ASHLEY PETER is a second-year graduate student at the Space Policy Institute. She graduated from MIT with a Bachelor of Science in Earth, Atmospheric & Planetary Sciences and Management Science in 2015. After graduation, she joined Booz Allen Hamilton as a consultant where she supported NASA’s deep space human exploration programs – the Space Launch System (SLS), Orion, and Exploration Ground Systems – as part of the Artemis missions. She recently joined NASA Headquarters in the Programmatic & Strategic Integration office of the Exploration Systems Development division.
MACKENZIE PUIG-HALL is a second-year graduate student at the Space Policy Institute. She is most interested in topics relating to international collaboration in space. She graduated from the University of California, Irvine in 2017 with a Bachelor of Science in Mechanical Engineering. During her time at UCI, she participated in the first and second SpaceX Hyperloop Pod competitions. After graduateion, Mackenzie joined The Aerospace Corporation’s Innovation Lab in El Segundo, CA where she focused on fostering innovation and collaboration in the space industry. During her graduate studies at GWU, she will continue to work with The Aerospace Corporation at their Crystal City and Chantilly offices.
LUC HARPER RIESBECK is a second-year Master’s candidate at the Space Policy Institute. They received their bachelor’s degree in Social Sciences with a minor in Global China Studies from New York University Shanghai in 2018. Their area of research is in commercial space and space sustainability issues, including solutions for active debris removal, on-orbit satellite servicing, and other applications for advanced robotics for rendezvous and proximity operations in space. Luc held several apprenticeship positions while pursuing their studies, including at NASA Headquarters, Space Angels, Secure World Foundation, and Bryce Space and Technology. They currently serve as a Graduate Intern at the Center for Space Policy and Strategy within the Aerospace Corporation, as well as a consultant for Astroscale. In their spare time, Luc enjoys traveling and engaging in conversations on ethics and inclusion.
SAM SR is a second-year graduate student pursuing a Master’s degree in International Science and Technology Policy at the Elliott School. Sam received a Bachelor of Science in Applied Science and Technology from Carnegie Mellon University and intends to use his technical background to develop ways of helping public policy experts and engineers communicate more effectively. During his time as an undergraduate, Sam attended the University of California’s D.C. campus, where he worked for Congressman Jerrold Nadler in his Capitol Hill office as a legislative intern. He has also previously worked for the American Civil Liberties Union of Pennsylvania as a legal intake intern.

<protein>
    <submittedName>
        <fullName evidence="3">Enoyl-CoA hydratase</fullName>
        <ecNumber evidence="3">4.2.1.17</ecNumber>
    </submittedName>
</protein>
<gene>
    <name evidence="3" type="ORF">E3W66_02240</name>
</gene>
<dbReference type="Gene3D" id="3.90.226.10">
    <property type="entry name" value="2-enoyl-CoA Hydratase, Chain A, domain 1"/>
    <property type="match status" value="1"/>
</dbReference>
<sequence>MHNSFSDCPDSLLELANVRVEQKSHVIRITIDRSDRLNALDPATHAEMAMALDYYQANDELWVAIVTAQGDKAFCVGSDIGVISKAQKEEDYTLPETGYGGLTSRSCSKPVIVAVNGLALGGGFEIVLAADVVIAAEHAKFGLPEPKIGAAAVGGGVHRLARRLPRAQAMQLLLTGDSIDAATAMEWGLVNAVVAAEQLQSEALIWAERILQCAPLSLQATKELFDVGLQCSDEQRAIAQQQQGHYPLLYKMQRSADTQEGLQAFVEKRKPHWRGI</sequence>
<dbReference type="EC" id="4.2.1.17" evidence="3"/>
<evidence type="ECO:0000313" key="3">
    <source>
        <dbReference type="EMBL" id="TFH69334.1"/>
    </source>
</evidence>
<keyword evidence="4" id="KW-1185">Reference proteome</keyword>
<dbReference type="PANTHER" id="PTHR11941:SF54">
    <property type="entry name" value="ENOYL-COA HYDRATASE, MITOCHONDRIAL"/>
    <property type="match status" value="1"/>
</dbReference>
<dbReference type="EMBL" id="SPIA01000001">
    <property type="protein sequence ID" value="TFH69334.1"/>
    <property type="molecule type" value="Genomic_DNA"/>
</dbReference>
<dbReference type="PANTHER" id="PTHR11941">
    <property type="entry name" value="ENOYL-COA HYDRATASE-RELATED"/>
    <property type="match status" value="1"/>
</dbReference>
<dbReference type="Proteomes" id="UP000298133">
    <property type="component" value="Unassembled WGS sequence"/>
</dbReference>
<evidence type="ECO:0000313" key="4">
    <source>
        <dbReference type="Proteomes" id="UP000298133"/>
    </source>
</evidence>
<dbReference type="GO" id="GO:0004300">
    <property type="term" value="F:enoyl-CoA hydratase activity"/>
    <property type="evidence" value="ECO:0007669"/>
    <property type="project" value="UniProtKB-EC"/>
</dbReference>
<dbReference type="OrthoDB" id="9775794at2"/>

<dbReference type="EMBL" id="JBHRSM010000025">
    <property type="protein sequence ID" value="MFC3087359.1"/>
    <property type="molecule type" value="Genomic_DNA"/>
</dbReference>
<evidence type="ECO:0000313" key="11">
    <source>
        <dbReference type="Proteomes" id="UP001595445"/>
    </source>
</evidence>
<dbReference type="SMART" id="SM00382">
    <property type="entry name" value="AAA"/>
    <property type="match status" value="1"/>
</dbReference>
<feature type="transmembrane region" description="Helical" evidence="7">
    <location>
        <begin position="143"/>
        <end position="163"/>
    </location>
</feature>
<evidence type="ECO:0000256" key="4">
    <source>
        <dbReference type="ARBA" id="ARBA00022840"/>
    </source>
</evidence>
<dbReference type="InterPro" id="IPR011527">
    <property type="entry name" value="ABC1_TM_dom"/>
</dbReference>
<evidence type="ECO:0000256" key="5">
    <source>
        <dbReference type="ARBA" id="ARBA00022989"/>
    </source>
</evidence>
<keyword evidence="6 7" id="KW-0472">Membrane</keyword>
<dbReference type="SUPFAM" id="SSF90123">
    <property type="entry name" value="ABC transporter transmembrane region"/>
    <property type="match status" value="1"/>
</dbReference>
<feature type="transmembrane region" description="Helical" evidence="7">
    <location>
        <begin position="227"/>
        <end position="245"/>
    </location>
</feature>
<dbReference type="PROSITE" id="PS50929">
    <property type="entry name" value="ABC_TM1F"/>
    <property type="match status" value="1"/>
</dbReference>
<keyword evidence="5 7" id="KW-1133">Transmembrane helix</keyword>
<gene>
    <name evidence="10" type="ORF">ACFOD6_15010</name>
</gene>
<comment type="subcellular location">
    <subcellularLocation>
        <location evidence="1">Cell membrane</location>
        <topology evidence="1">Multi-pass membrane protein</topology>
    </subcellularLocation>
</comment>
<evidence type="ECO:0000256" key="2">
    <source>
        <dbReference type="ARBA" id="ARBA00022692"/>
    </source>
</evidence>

GENTOKU TOYOMA is a second-year graduate student at the Space Policy Institute. He graduated from the University of Tokyo in 2013 with a Bachelor’s Degree in Oriental Studies. He worked for the Japanese Ministry of Defense and was involved in Defense Operation Coordination with the Okinawa Government and also with Earthquake Disaster. Currently, he works for the Defense Policy Division and response to North Korea’s provocative actions. He is interested in the U.S. space policy and Japan-U.S. alliance.
ROBBIE VAN STEENBURG is a first-year graduate student at the Space Policy Institute. He recently graduated from The University of Texas in 2018 with a Bachelor’s degree in Astronomy and a Minor in Government. Previously, Robbie spent time at the Texas Capitol working for a member of the Texas House of Representatives. He also has conducted research in multiple different fields including astronomy and political marketing. In his future endeavors, Robbie is interested in using his combined science and government background to help ensure that government policy reflects the needs of the scientific community.
TYLER WAY is a first year master’s student in the space policy institute. He completed his bachelor’s degree in International Affairs from Bowling Green State University in Bowling Green, Ohio. His interests within space policy are how emerging economies utilize space and also examining the international space treaty regimes to adapt them for a future further reliant on space. He has previously interned with the Potomac Institute for Policy Studies working on Aerospace Security, and is currently interning at the Center for Strategic and International Studies Aerospace Security Project.
CLAIRE WILHELM is a second-year graduate student at the Space Policy Institute. She received a Bachelor of Science in Mechanical and Aerospace Engineering from the George Washington University in 2014. During her time as an undergraduate at GW, she interned at NASA Goddard Space Flight Center. There, she worked with the team responsible for the integration and testing of the onboard propulsion system of the Magnetospheric Multiscale spacecraft. After completing her undergraduate work, Claire worked in various academic and government positions. She currently works at DARPA, supporting the Tactical Technology Office.